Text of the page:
5. But Jesus has done what we can’t.

a. His suffering and death on the cross removed that guilt.
b. All we need to do is look to Him and those stains are forever washed away.
c. It’s because of what God has done for Christ’s sake that we can be forgiven.
d. Augustus Toplady put it so well in his hymn “Fountain of Never-Ceasing Grace.”
He writes:

In you we have a righteousness by God Himself approved;

Our rock, our sure foundation this, which never can be moved.
Our ransom by your death was paid, for all your people giv’n,
The law you perfectly obeyed, that they might enter heaven.

e. And Count von Zinzendorf, in his hymn “Jesus, Thy Blood and Righteousness, “

Jesus, Thy blood and righteousness

My beauty are, my glorious dress;
’Midst flaming worlds, in these arrayed,
With joy shall I lift up my head.

Bold shall I stand in Thy great day;

For who aught to my charge shall lay?
Fully absolved through these I am
From sin and fear, from guilt and shame.

f. The Father looks at our sins through the atonement His Son has made and
remembers our sins no more.
g. When we ask the Father for forgiveness for Christ’s sake, because of His great
love for His Son and what His Son has done, He forgives us.

B. But let’s not forget who it was that provided this sacrifice: it was the Father: “God in
Christ has forgiven you.”
1. John writes, “For God so loved the world, that He gave His only begotten Son, that
whoever believes in Him should not perish, but have eternal life. For God did not
send the Son into the world to judge the world, but that the world should be saved
through Him” (John 3:16-17).
2. Paul writes, “For while we were still helpless, at the right time Christ died for the
ungodly. For one will hardly die for a righteous man; though perhaps for the good
man someone would dare even to die. But God demonstrates His own love toward
us, in that while we were yet sinners, Christ died for us” (Rom. 5:6-8).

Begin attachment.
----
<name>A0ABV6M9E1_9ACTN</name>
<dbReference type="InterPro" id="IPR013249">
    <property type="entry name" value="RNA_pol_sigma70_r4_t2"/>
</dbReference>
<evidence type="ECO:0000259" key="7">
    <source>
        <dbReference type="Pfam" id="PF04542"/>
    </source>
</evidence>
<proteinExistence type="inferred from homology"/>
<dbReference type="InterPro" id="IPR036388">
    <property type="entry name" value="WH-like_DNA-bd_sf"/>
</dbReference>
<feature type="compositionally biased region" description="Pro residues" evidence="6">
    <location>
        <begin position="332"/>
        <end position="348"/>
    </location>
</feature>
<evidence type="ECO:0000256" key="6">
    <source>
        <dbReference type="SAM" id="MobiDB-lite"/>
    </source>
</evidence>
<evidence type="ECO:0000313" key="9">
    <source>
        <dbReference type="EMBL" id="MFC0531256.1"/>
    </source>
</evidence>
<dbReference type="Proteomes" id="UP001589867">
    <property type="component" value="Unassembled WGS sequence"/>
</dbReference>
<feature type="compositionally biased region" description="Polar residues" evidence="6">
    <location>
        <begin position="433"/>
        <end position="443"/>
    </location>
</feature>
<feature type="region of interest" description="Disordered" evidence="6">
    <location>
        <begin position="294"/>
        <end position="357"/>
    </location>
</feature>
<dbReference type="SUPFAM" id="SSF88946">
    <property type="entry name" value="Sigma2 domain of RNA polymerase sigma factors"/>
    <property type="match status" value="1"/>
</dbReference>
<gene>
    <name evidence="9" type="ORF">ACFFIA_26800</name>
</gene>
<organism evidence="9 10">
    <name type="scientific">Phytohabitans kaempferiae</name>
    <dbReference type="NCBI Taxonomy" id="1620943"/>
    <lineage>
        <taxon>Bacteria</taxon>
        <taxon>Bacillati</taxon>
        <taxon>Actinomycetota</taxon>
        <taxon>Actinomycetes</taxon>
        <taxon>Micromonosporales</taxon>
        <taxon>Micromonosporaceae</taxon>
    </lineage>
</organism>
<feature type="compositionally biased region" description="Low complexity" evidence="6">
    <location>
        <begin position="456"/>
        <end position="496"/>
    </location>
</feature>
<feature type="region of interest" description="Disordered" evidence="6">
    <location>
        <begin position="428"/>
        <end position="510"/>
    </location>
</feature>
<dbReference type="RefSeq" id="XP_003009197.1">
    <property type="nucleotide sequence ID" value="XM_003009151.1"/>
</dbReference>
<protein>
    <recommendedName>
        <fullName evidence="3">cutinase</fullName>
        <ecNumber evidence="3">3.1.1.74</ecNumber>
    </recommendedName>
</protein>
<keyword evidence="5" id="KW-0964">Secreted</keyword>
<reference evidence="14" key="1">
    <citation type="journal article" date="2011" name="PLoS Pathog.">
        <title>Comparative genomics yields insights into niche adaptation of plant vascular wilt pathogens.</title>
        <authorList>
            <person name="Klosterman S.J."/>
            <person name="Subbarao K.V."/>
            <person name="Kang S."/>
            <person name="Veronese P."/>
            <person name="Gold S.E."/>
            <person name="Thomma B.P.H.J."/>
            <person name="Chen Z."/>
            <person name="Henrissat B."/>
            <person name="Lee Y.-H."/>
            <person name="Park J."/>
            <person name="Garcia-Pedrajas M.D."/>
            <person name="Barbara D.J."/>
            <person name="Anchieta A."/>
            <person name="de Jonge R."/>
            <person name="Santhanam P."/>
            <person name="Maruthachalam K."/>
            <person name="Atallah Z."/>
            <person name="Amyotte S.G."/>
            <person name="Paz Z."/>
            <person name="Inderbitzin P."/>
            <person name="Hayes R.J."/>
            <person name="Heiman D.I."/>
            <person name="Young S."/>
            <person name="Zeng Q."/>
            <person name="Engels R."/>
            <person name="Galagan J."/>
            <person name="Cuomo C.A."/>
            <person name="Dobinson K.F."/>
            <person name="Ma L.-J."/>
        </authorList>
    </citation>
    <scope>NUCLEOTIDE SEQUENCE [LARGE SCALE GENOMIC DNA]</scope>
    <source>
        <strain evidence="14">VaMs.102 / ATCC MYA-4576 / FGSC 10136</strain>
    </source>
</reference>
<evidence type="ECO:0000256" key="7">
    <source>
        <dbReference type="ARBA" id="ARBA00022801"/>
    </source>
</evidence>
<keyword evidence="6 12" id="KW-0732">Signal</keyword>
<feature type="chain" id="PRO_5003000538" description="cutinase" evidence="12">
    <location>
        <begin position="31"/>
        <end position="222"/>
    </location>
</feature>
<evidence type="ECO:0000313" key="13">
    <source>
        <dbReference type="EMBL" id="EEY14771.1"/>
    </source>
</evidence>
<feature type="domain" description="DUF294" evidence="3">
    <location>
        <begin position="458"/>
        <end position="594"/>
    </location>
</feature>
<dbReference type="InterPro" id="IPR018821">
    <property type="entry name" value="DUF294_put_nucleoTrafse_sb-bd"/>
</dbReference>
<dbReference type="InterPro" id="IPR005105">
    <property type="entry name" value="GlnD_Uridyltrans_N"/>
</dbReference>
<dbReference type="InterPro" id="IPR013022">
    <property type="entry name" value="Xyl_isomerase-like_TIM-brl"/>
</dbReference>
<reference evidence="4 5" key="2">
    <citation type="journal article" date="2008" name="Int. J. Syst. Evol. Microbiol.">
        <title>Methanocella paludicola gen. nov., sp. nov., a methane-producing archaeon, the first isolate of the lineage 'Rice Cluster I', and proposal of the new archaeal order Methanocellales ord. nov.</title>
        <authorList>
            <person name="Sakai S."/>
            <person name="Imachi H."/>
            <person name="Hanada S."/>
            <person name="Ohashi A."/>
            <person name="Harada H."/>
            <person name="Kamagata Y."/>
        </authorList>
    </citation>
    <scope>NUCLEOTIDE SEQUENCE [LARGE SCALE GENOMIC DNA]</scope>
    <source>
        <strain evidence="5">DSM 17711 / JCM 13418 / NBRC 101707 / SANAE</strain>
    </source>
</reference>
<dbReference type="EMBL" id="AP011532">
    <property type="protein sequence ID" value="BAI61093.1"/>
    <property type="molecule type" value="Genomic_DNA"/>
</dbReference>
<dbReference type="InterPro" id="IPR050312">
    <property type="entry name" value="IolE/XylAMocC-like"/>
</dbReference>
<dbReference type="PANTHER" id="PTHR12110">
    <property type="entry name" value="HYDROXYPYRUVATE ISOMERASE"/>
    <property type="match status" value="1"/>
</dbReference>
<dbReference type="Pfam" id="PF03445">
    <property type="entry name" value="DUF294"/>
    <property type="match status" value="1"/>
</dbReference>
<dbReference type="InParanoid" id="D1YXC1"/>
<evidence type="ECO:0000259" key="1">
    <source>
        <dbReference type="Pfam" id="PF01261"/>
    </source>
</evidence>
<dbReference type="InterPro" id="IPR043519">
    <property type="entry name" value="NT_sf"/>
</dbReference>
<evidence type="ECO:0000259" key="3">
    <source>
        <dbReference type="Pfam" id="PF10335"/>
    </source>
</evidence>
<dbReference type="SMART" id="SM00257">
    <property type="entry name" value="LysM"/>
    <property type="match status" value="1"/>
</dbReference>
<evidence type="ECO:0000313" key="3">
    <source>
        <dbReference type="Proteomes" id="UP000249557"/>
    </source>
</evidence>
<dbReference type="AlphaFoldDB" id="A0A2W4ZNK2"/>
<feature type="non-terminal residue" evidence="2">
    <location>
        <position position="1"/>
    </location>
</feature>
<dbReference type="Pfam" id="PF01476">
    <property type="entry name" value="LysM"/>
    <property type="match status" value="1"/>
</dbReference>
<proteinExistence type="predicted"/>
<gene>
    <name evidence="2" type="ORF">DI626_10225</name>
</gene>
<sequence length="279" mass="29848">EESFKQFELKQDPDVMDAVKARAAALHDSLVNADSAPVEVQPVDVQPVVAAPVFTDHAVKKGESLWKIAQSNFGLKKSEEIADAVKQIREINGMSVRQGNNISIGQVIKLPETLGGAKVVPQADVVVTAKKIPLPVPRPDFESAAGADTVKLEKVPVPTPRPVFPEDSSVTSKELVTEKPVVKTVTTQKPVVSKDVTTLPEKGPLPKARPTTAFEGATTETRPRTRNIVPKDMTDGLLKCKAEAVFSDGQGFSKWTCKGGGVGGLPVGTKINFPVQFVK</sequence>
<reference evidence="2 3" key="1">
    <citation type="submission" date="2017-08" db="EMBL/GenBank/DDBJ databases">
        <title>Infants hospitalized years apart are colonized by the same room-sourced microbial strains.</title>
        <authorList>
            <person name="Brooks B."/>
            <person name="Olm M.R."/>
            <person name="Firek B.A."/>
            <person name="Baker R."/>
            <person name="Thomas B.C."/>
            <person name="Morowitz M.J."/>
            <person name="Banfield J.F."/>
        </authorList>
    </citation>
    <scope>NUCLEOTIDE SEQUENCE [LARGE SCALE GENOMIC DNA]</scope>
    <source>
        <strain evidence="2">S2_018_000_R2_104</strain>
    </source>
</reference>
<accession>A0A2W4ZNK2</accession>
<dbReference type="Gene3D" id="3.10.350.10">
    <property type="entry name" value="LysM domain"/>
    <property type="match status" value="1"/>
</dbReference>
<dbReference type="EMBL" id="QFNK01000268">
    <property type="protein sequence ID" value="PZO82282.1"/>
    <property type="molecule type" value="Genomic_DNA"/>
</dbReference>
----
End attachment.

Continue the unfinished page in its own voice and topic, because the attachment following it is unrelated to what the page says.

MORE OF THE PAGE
3. And John writes again, “By this the love of God was manifested in us, that God has
sent His only begotten Son into the world so that we might live through Him. In this
is love, not that we loved God, but that He loved us and sent His Son to be the
propitiation for our sins” (1 John 4:9-10).
4. Horatius Bonar, reflecting on this love, wrote, “O love of God, how strong and true,
eternal and yet ever new, uncomprehended and unbought, beyond all knowledge and
all thought! O love of God, how deep and great, far deeper than man’s deepest hate;
self-fed, self-kindled like the light, changeless, eternal, infinite” (from “O Love of
God, How Strong and True”).
5. It was this eternal love that moved God to send His Son to wash away our sins.

III. Application.
A. But this is the same love and forgiveness that our Lord calls us to.
1. John writes, “Beloved, if God so loved us, we also ought to love one another” (1
John 4:11).
2. And Paul writes, “Be kind to one another, tender-hearted, forgiving each other, just
as God in Christ also has forgiven you” (Eph. 4:32).

B. The Lord wants us to express this love, especially in forgiveness.

1. What does it mean to forgive?
a. We are to forgive as God in Christ as forgiven us – that should tell us something.
b. It doesn’t mean we forget what happened.
c. But it does mean we commit ourselves not to bring it up against the one we
d. As far as we’re concerned, it didn’t happen.
e. God remembers what we have done, but not in judgment against us.

2. This is something we each need to exercise towards one another.